"Of course," the Host said. "If there are any difficulties, please don't hesitate to inform us."
A low underlying susurrus had been getting steadily louder as we approached the doors. When the doormen swung them open the noise peaked, like a gust of wind through autumn leaves, then died. I felt my heart lurch into overdrive.
If it was the Sky Chamber, it was aptly named. We were standing on steps leading down into a ballroom that was like being in the middle of a fabergé egg: patterned powder-blue satin wallpaper, ornate plaster moulding that was almost rococo in its extravagance climbed the walls and ceiling to the central dome of wrought iron and glass. Huge chandeliers of crystal and silver hung from the dome, flaring with hundreds of candles, their light reflecting from the dome above, from the polished floor, from the gilt and silver in the room and in the crowd below.
The crowd. A sea of Rris faces turning to stare at us. At me. A crowd of Rris in fine satins and cottons and leathers and glittering metal. My first thought was 'this is a select few?!' The nobility and the court of Open Fields, there to see just what all the fuss was about. Just as their counterparts over in Shattered Water had done. It was a situation I'd experienced before, and not all of those experiences had been good. Some of that had been due to my own carelessness, some of it Rris attitudes.
In order to get through I had to put on a careful act and watch my every move, and that wasn't easy. These were Rris who didn't know me, who had no idea I had different mannerisms and that some of those mannerisms, while innocent, could be construed as hostile. These Rris were powerful, often arrogant and used to getting their own way, and could be quick to boil over if they perceived something as a slight. And it wasn't so easy to put the lid back on.
I really didn't like those situations.
But the others were looking at me. I saw Rraerch's ears lay back and knew I was emoting something strong enough for them to pick up on. I swallowed hard, put on my best poker face and descended into the throng.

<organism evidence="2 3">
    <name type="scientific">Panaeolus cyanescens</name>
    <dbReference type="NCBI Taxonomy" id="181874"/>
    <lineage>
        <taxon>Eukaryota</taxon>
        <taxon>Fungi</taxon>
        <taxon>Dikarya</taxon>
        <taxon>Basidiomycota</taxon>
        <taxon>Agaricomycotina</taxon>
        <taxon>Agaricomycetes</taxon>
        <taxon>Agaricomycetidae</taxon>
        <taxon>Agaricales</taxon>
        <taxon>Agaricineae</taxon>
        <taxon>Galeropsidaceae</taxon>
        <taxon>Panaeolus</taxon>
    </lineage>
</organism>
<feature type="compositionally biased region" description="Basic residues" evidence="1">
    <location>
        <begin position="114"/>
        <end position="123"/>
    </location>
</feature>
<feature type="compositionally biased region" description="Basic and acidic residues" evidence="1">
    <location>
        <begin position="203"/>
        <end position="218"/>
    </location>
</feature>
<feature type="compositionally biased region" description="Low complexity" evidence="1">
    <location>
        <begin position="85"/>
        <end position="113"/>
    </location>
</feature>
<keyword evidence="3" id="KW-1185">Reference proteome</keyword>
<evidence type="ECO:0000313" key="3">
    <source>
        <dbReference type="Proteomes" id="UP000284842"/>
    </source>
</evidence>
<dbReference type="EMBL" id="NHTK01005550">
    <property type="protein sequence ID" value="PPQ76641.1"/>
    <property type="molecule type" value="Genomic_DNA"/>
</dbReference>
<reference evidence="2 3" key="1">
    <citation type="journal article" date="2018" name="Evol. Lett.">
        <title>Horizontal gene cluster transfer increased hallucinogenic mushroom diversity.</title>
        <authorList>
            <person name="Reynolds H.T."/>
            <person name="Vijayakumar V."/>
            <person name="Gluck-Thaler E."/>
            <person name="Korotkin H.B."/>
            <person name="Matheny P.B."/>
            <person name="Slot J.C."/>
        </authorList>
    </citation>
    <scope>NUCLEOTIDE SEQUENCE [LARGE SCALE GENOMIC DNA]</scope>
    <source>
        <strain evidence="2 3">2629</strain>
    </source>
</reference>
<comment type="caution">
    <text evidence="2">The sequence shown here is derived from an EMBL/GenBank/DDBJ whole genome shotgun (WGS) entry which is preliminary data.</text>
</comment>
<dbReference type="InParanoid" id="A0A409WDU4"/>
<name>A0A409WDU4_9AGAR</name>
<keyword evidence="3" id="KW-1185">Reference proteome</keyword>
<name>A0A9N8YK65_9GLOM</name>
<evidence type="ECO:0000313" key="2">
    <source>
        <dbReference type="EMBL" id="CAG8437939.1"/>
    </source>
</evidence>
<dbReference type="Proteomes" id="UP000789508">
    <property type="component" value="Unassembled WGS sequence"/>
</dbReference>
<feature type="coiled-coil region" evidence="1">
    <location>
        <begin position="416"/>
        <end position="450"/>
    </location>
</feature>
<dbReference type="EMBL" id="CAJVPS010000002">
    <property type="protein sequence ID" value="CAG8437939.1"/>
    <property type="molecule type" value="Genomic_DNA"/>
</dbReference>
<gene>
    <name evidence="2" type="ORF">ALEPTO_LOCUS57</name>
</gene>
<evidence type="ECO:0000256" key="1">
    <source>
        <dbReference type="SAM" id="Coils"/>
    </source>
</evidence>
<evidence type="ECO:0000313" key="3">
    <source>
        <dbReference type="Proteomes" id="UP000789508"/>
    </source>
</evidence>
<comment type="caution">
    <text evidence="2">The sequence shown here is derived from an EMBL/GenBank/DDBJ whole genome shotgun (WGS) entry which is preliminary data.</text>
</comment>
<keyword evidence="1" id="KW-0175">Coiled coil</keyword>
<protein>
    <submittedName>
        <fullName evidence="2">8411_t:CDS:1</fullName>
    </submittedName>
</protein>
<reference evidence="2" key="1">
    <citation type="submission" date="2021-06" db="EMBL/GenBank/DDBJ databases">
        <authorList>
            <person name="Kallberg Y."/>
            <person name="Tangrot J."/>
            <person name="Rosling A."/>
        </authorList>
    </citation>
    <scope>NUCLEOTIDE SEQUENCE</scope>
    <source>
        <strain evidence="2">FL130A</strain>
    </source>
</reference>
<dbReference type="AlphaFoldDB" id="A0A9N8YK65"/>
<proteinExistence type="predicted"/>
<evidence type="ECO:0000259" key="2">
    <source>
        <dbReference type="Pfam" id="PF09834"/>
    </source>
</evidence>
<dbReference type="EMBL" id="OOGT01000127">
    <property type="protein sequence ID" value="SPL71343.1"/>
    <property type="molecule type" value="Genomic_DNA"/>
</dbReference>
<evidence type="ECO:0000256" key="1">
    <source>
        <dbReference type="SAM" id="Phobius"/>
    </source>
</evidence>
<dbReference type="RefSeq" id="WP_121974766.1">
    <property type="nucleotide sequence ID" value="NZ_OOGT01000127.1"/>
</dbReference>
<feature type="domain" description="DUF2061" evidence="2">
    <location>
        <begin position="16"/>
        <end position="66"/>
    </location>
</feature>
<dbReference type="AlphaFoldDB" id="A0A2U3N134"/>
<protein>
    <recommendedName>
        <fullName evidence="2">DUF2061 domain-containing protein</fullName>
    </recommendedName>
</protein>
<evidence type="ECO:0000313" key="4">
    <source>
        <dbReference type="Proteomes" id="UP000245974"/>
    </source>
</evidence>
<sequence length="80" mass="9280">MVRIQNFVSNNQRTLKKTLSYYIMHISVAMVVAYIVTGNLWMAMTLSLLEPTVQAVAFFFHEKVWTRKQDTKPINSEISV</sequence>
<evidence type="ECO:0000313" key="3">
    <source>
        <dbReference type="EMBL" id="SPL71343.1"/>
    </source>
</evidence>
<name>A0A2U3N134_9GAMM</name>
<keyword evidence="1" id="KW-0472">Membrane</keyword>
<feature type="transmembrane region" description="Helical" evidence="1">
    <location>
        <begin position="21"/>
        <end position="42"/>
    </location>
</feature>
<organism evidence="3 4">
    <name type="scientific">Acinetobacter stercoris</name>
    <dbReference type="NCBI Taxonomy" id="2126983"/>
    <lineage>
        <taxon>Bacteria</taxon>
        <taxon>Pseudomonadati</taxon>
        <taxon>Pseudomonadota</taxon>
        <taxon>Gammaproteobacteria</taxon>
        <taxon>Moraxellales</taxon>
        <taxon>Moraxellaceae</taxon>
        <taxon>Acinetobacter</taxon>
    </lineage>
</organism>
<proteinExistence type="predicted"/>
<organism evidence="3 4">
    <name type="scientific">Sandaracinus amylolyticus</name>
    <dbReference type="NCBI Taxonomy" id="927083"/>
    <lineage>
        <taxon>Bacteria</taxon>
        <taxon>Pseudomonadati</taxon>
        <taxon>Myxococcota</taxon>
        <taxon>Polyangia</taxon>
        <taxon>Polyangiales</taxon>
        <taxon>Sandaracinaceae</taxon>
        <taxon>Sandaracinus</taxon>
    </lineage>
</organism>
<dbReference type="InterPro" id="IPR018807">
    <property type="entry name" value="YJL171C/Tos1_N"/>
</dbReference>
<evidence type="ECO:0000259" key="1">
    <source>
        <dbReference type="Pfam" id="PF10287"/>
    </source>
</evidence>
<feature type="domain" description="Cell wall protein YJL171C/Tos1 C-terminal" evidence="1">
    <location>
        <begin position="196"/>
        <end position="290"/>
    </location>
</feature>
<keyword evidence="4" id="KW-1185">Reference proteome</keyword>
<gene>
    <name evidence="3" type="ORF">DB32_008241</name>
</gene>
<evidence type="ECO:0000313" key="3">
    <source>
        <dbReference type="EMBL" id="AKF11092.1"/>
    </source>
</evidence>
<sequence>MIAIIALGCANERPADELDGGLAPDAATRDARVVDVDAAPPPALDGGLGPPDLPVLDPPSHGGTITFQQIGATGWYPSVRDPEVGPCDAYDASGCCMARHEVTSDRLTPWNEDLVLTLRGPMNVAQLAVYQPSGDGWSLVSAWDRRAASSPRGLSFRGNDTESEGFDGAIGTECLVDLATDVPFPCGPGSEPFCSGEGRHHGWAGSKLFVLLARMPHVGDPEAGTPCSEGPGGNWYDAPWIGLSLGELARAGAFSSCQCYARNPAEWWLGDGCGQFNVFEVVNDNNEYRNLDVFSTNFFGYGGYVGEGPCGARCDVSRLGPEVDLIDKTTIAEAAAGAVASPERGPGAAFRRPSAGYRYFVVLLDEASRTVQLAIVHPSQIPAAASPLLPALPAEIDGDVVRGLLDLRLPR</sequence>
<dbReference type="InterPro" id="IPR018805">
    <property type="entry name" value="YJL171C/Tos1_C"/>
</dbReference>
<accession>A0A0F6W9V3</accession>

The rustle of Rris whispers was picking up again around the back of the crowd. Whispers and soft chittering orbited the room while the crowd stirred in curiosity. However, they kept their distance and parted like the Red Sea before us. The guards were like a moving cordon, never touching their weapons but keeping the Rris bystanders back with just a bit of attitude, armor and the promise of sharp metal.
Chriét led the way through the crowd and I followed, somewhat relieved that they weren't just cutting me loose in there, although if there was a point in parading me past the entire court, I didn't get it. So I walked along behind the guards, taking deep breaths and trying to keep my racing heart under control.
The crowd was a continuously shifting mosaic of sound and details. Multitudes of eyes: amber and orange of all hues, rarer flashes of green. Fur in shades of ochre, brown, sienna, tawny, grey, cream, black stripes and speckles. Gaudily colored clothes; lace and satin; ruffs and bloused sleeves; gold and silver filigree woven through fur dyed and shaven in abstract and geometric patterns... The crowd was all around and I couldn't look everywhere at once, so I focused my eyes ahead, at the point where the courtiers were stepping aside to let our party through.
"... is it?"
"Red tie me! Frightful!"
"...one they were talking about."
"...like the [something] in...."